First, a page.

Angela Merkel narrowly won a fourth term as German Chancellor yesterday in the country’s general election, but arguably the real winner was the far-right Alternative for Germany (AfD) which won 13% of the vote. The populist party’s success in the polls has been attributed to its effective media strategy, formulated well in advance of the election.
A white-paper published in January clearly outlined how the AfD planned to dominate media coverage during the campaign: “The AfD shouldn’t refrain from carefully planned provocations”, the authors wrote. “The more the established parties try to stigmatise the AfD for its provocative words and actions, the better for the AfD.” In other words: “Stay in the news, at all costs.”
Despite the AfD’s candidness about its methods – something that should have been noted by Germany’s press – this strategy seems to have worked just fine. In an otherwise lacklustre election campaign the AfD succeeded in setting the agenda in the press and on social media, especially Twitter.
Only a few weeks ago, Alexander Gauland, deputy leader and co-candidate of the party, made headlines for saying that Germany’s integration minister Aydan Özoguz (SPD) – who has Turkish roots but was born in Hamburg – should be “disposed of” in Turkey. He later refused to apologise for the racist statement, which sparked further outcries among German politicians and the national media. Gauland, however, could be very pleased with himself as his remarks had achieved what they should: maximum attention.
His fellow leading candidate Alice Weidel, often seen as the right-wing populist party’s moderate voice, soon followed suit. Faced with critical remarks in a TV debate, Weidel suddenly stormed out of the studio and swiftly released a statement in which she accused the moderator of political bias – a little too quickly, as many commentators soon pointed out, hinting at the possibility that the walkout was deliberately planned and staged. Weidel, however, could pat herself on the back. In the days after the TV debate, all eyes were, again, on the AfD.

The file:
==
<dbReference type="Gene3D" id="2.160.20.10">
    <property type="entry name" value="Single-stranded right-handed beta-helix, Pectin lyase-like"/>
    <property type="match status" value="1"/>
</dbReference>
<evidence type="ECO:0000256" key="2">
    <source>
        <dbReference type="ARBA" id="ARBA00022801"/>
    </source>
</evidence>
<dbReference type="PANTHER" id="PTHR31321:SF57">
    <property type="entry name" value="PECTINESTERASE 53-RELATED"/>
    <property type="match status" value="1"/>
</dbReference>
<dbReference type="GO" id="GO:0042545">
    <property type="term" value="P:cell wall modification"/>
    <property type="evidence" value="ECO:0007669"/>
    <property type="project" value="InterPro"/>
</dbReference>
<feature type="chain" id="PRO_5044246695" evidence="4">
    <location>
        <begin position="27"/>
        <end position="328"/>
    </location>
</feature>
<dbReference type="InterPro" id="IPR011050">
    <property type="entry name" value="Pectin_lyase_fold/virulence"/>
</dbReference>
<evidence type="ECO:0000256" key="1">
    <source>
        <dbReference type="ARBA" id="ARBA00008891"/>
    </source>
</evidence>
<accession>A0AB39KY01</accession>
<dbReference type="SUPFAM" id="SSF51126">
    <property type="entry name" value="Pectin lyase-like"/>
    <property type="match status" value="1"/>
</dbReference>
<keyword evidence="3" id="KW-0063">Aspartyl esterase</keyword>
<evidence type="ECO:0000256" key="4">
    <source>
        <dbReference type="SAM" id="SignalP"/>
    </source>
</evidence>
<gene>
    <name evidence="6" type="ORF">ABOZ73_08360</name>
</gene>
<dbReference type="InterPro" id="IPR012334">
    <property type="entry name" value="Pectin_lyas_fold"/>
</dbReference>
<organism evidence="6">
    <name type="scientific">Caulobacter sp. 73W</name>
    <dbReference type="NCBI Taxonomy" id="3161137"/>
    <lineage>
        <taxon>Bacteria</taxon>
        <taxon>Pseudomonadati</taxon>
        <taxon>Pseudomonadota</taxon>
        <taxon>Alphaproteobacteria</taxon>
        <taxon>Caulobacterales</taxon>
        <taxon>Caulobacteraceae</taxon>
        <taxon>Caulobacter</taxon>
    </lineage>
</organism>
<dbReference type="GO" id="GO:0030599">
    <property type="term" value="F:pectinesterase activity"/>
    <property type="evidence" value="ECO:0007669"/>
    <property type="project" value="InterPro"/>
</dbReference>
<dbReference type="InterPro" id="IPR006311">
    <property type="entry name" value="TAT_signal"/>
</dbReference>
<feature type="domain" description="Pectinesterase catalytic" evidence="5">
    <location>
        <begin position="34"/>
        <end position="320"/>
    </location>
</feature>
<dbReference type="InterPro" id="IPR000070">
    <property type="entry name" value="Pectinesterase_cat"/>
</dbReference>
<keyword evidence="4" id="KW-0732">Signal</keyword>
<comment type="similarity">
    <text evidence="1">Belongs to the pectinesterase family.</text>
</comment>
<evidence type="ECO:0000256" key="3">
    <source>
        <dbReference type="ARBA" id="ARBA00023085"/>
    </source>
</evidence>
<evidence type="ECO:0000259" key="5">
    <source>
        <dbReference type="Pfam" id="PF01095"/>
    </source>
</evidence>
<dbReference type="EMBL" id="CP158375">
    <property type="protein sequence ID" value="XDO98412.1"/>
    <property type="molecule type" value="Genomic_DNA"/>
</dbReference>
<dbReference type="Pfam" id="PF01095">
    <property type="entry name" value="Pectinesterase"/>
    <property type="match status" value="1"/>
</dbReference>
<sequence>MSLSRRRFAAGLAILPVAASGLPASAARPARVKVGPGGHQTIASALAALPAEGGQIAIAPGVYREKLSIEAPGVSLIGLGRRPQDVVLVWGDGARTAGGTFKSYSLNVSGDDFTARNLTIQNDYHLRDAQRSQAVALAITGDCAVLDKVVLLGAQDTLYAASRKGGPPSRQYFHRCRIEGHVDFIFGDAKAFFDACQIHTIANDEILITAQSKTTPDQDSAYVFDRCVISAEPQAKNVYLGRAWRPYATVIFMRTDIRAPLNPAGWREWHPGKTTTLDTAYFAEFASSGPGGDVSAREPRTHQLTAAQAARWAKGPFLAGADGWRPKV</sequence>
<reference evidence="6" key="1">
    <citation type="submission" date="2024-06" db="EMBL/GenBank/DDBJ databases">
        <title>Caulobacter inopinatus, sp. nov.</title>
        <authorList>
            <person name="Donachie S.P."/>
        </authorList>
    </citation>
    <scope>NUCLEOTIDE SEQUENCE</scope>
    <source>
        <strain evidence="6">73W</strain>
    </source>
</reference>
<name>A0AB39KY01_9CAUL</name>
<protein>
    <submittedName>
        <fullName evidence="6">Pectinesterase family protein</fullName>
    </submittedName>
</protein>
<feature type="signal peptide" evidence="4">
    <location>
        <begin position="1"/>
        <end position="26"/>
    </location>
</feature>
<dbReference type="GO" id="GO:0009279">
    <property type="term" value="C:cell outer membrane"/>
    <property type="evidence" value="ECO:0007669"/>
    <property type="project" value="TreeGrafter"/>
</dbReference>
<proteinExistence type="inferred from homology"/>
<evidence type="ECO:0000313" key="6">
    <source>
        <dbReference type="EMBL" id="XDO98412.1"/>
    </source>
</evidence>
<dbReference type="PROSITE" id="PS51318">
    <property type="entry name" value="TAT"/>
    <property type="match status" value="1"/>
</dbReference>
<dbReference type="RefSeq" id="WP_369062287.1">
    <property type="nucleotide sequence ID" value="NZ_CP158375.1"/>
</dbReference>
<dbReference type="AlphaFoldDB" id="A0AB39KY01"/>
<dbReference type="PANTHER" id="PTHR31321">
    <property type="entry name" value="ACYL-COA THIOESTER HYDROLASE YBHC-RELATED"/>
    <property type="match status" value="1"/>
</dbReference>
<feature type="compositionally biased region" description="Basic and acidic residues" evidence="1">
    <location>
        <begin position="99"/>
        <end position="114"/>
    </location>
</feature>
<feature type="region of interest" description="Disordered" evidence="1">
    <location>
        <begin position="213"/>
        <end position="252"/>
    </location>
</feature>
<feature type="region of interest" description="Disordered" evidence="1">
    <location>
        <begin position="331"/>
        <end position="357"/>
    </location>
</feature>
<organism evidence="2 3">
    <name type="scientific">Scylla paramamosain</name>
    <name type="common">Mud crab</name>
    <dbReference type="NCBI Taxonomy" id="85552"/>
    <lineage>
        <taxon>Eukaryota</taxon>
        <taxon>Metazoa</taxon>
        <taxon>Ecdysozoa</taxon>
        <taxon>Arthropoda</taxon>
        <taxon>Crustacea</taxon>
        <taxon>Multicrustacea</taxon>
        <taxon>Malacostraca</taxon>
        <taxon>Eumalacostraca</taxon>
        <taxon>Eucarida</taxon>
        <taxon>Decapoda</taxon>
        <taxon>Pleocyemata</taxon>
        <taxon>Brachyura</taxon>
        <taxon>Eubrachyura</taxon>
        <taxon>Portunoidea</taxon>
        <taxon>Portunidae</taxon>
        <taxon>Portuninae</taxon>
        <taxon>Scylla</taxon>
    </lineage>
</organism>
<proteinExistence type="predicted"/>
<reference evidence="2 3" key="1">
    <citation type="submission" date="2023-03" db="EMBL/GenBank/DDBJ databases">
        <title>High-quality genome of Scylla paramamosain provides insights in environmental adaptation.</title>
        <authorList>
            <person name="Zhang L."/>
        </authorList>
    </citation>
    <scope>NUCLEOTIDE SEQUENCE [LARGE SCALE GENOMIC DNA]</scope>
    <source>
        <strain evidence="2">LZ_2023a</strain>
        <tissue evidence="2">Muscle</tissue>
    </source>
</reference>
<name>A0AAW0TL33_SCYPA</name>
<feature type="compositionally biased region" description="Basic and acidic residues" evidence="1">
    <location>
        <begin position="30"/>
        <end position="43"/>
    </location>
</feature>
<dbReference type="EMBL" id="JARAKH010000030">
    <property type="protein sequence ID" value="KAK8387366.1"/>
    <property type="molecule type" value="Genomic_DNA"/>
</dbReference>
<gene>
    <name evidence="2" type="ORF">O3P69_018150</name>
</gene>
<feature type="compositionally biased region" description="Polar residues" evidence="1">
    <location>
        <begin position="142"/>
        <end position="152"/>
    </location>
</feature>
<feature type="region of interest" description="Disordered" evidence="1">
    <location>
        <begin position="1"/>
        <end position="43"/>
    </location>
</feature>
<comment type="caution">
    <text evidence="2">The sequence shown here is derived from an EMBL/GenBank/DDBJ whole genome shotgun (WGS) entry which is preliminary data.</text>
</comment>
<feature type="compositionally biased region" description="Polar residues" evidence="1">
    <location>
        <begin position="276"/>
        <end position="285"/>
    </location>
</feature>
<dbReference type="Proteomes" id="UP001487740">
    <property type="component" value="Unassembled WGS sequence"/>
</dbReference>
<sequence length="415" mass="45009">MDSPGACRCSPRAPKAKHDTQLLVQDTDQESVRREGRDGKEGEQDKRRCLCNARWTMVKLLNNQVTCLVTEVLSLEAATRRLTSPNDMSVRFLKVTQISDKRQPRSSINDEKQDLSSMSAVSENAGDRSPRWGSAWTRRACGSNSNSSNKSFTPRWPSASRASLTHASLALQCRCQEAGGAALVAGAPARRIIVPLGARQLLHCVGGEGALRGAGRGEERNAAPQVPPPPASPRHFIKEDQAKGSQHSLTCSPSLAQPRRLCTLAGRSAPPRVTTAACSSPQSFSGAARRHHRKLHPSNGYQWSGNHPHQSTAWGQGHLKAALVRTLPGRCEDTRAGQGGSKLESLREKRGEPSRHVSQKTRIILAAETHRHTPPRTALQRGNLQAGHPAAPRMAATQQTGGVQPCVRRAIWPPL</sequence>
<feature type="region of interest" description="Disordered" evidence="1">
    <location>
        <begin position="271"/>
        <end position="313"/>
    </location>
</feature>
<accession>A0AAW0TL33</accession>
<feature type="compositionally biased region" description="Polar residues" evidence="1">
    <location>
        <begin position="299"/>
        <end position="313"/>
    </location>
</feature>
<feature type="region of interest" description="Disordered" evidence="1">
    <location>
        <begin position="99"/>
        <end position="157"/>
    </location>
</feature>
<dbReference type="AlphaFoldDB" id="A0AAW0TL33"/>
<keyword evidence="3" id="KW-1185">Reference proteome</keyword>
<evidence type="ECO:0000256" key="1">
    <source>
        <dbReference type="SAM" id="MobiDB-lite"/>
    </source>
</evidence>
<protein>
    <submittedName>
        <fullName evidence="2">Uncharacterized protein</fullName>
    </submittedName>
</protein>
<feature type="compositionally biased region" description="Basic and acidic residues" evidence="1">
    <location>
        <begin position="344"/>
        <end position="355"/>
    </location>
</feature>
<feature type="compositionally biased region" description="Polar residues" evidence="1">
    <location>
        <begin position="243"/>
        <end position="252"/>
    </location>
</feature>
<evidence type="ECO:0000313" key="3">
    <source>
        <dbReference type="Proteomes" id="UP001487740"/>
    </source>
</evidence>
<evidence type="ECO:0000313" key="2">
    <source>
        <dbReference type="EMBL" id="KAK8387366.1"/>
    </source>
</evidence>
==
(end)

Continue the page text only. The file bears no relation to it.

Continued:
Finally, only last week, Alexander Gauland came forward with yet another controversial remark, demanding at a rally that Germans had a right to be proud of what their soldiers achieved during the first and second world wars – a claim which a majority of Germans, if asked, would probably find as outrageous as calls last January by the AfD’s Björn Höcke’s for a 180-degree turnaround in the way Germany commemorates the victims of the Nazis.
These tactical moves almost always follow the same recipe and almost always achieve their intended effect. Every provocation is followed by an outcry in the press and among other politicians. The AfD then flatly denies any wrongdoing and paints itself as a victim of the “fake news press” while it secretly revels in the media’s spotlight.
It doesn’t take much imagination to see why the populist party has repeatedly engaged in this type of behaviour during the campaign. For one, it has mobilised hard-core AfD voters and those who are dissatisfied with other parties but have not yet decided to cast their vote in favour of the self-proclaimed “alternative”. The more the AfD comes under attack, the easier it is for them to claim that the press is biased and that the German “establishment” doesn’t want the party to succeed – claims which are straight from Donald Trump’s political playbook but help the party to win over sceptics.
The AfD saw its popularity rise in the polls throughout the campaign. Starting out with 7% in June, the anti-immigrant party ended the campaign at 12% in the opinion polls. At the same time, their programme entered the public debate and was widely discussed, at times disproportionally in comparison to those of competitors.
AfD “dominated” German political Twitter
A recent study of Twitter traffic during the German election campaign, by the Oxford Internet Institute’s Computational Propaganda Project, found that of nearly one million tweets studied, hashtags associated with the AfD appeared in more than 30%. The report concluded the AfD “absolutely dominates” German political Twitter traffic. Twitter is not as widely used in Germany as in other countries, however many journalists rely on the platform. So while it is still unclear to what extent the AfD’s social media strategy influenced voters, their social media presence has certainly helped capturing the attention of Germany’s media.
picture: Flickr CC, Opposition24.de